2

How can I count this example? I am having a hard time figuring it out.

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7

In my example, play A and B. C should then be easy.

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  • I wonder if the piece uses 3/8+3/8+2/8 or3/8+3/8+2/8+4/4 as its primary metrical pattern? If so, the examples might benefit from 3+3+2 beaming. Perhaps some other part is playing on the first eight-note of each group of three? – supercat Jun 8 at 16:15
  • Nice way to break it down. @supercat to me it looks like a figure horns would play on a swing tune. – John Belzaguy Jun 8 at 16:40
  • @JohnBelzaguy: If another instrument is playing on beats 1.0, 2.5, and 4.0, that would favor the 3/8+3/8+2/8 theory, though judging what pattern is applicable would require knowing more of the musical context (e.g. does another instrument get this same pattern in the next bar?) – supercat Jun 8 at 16:47
  • @supercat I really don’t know, I’m not the OP. Lawrence broke it down so the OP can see exactly where in the bar the hits go. This figure would be a nice counter rhythm to a 3-3-2 rhythm but this bar is all the info available to us. I imagine this as a horn section playing this figure in harmony over a swing groove. Guess we’ll never know! – John Belzaguy Jun 8 at 17:07
  • Although it could occur in many styles of music, its certainly a standard jazz/swing figure. – Laurence Payne Jun 8 at 23:25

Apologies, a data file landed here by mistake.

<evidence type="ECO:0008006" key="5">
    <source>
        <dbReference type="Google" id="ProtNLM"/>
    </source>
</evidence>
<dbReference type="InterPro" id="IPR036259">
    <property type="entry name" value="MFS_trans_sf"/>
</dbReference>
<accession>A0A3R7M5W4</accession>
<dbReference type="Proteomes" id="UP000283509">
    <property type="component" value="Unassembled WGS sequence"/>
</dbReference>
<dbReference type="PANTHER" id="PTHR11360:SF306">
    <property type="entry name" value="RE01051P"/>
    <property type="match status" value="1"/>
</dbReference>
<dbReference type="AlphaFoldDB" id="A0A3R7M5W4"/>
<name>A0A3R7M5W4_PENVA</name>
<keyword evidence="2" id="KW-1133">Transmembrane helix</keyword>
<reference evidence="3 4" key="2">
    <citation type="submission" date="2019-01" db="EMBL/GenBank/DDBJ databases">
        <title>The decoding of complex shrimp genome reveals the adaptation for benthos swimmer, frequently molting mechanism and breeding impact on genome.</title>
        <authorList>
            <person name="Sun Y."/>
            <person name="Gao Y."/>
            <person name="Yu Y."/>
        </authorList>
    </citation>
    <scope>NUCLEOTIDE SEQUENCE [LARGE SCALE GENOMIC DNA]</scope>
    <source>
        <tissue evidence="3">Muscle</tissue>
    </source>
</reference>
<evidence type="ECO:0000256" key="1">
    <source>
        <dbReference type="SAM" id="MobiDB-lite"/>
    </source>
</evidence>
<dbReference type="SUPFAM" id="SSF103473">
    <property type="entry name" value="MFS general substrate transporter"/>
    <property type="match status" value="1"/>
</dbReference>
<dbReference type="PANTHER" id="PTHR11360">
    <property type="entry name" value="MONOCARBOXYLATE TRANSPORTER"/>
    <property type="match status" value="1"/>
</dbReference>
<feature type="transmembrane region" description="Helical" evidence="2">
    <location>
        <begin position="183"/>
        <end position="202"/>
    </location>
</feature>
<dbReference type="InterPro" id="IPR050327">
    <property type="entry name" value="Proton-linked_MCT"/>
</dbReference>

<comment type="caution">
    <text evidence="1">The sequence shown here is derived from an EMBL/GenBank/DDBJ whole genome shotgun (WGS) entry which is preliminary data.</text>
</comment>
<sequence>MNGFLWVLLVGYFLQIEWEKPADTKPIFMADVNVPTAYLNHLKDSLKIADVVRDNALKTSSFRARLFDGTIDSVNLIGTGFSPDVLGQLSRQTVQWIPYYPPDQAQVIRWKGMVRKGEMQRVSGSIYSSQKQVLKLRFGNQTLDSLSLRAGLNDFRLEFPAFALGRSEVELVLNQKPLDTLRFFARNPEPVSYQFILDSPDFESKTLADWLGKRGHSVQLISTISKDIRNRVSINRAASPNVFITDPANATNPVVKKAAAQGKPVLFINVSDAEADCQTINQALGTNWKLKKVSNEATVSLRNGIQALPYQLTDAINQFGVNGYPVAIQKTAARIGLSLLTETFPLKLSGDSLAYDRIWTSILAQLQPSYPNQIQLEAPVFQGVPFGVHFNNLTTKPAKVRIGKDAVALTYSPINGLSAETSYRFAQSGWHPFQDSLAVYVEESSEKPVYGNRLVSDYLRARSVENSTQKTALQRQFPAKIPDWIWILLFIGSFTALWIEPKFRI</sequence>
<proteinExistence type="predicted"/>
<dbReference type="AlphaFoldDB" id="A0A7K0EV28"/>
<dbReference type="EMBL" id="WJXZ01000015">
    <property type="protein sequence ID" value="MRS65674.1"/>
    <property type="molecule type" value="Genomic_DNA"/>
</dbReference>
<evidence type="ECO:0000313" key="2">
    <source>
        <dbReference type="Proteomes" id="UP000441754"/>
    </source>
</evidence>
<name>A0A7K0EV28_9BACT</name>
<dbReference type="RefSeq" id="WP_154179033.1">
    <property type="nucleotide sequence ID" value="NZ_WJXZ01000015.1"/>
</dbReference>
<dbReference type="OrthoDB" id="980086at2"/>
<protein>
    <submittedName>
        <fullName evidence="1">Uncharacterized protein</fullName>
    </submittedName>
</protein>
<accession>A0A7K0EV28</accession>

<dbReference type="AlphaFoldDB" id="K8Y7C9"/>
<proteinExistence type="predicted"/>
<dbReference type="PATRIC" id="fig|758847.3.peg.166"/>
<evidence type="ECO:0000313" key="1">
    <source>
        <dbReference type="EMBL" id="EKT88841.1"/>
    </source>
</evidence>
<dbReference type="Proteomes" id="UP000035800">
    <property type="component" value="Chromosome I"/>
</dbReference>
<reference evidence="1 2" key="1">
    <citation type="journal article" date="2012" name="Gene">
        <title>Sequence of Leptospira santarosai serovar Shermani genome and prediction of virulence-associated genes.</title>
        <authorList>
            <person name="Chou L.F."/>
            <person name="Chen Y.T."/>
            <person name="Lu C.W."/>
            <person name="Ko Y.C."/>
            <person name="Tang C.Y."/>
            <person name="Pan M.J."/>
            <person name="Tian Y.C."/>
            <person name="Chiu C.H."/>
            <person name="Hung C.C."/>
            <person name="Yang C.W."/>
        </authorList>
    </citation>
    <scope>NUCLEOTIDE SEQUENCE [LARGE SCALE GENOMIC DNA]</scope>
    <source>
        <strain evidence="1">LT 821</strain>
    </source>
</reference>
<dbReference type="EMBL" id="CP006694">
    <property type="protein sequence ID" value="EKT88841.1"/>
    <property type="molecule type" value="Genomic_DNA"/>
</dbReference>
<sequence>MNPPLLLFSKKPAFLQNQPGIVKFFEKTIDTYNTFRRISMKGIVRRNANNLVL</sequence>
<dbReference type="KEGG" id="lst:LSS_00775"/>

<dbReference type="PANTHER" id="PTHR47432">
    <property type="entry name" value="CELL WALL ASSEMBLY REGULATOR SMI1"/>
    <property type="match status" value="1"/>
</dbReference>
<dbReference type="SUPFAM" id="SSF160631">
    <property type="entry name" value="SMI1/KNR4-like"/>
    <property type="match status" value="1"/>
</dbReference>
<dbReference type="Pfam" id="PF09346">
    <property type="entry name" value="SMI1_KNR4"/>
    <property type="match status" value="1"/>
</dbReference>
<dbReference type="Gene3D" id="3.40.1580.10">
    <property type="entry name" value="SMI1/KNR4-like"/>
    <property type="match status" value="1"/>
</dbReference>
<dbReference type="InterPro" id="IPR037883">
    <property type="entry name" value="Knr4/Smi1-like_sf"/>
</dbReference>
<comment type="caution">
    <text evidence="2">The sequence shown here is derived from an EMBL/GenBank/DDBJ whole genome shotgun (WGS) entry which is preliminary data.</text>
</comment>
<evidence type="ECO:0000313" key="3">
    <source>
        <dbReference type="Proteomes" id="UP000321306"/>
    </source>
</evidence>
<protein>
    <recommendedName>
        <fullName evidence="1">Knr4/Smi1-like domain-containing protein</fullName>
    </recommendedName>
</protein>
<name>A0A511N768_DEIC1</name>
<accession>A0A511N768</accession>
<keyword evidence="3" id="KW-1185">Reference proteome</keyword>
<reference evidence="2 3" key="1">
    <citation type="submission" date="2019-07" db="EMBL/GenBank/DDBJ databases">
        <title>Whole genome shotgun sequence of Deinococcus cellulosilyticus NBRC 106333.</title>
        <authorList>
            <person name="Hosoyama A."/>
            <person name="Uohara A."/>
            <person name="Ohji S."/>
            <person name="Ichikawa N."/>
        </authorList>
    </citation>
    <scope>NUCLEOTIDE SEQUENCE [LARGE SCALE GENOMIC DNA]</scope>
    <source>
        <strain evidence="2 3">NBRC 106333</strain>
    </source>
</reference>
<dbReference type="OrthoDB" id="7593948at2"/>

3

If it is 4/4 time then you want to count "one and two and three and four and", so it goes like this:

eighth rest - "one"
eighth note - "and'
quarter rest - "two and"
dotted quarter note - "three and four"
eighth note - "and"

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2

Rather than just supplying an answer, which won't particularly help any other questions that are similar, I'll supply a nice simple way to achieve what you want.

In 4/4 time, there's room for eight quavers (eighth notes - called such because eight of them just fill one bar); one crotchet (quarter note) is worth two counts, and because a dot after a note makes it half as long again, it's worth a count of three.

So - the quaver rest and the follwing quaver get one count each.

The crotchet rest gets a count of two.

The dotted crotchet gets a three count, leaving just one count (the number 8) for the remaining quaver. I used to find it helped to actually write the numbers out, over the dots. Not enough room? Then write it all out wider!

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  • ...teach a man to fish... +1 – John Belzaguy Jun 8 at 7:37
  • @JohnBelzaguy - funny that. I very nearly quoted that in the answer! – Tim Jun 8 at 9:20
2

counting 1 2 3 4 or 1 a 2 a 3 a 4 a ... you play: (1) a (2) (a) 3 a 4 a

or singing da da da da (= 1 2 3 4) and daba daba daba daba (= 1 a 2 a 3 a 4 a)

it's just: (da) ba (da ba ) da ba da ba ...

(da) are mute beats

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  • I think the easiest way is to interpret the eighth note as an advanced beat 2 and then add the dotted quarter and eighth note on 3 4 and – Albrecht Hügli Jun 7 at 16:01
  • This is inaccurate, as it implies that the dotted-quarter is only played as an eighth note, when it should in fact be held over the following "(ba) (da)". – Darrel Hoffman Jun 8 at 13:52
  • @ Darrel: That’s true! I’ve edited my answer according your critic. – Albrecht Hügli Jun 8 at 15:51

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